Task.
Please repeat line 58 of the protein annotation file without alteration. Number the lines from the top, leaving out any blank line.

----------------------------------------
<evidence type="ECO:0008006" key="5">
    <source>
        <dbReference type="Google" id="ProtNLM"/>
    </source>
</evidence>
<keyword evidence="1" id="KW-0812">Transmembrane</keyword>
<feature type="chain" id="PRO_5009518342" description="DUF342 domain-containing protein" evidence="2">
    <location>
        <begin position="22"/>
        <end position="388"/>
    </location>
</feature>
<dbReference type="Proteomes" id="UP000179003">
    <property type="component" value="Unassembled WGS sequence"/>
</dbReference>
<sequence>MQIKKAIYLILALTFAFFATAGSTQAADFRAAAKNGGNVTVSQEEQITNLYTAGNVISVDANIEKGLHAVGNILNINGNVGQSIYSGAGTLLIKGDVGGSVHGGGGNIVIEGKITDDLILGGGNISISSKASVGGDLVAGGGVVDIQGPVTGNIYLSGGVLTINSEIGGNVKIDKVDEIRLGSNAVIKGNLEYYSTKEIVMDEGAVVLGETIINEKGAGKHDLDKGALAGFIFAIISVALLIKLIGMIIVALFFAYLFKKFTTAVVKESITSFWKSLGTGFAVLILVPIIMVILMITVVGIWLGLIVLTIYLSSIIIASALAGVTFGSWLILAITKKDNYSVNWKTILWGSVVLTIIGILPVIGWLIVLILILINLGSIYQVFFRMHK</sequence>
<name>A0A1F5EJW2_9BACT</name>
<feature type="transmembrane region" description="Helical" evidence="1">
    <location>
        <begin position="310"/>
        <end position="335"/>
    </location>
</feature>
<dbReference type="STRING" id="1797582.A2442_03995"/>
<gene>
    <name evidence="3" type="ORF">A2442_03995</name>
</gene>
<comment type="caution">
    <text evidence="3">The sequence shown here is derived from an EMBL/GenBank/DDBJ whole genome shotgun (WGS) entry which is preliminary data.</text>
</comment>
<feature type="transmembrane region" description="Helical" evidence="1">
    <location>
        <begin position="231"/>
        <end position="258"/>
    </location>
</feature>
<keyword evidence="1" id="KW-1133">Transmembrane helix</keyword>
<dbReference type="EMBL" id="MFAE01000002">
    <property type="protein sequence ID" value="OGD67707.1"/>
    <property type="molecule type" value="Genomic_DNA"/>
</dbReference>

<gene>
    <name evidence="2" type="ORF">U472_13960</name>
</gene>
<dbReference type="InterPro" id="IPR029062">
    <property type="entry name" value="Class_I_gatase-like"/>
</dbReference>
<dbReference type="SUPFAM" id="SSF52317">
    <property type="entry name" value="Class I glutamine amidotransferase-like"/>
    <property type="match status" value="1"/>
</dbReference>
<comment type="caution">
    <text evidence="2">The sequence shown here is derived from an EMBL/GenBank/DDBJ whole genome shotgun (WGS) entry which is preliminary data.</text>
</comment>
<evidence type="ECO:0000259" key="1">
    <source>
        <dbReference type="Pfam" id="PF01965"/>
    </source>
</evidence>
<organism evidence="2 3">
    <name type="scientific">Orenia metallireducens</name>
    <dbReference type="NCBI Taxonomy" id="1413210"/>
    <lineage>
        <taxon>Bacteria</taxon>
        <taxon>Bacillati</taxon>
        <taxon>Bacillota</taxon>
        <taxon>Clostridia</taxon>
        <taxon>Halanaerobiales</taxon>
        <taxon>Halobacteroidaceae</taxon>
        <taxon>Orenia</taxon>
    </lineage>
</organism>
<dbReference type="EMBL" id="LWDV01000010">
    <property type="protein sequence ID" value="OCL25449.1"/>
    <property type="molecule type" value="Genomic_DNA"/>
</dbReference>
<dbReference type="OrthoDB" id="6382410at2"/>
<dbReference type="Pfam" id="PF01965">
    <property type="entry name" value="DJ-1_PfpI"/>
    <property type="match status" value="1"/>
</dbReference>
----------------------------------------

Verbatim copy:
    </source>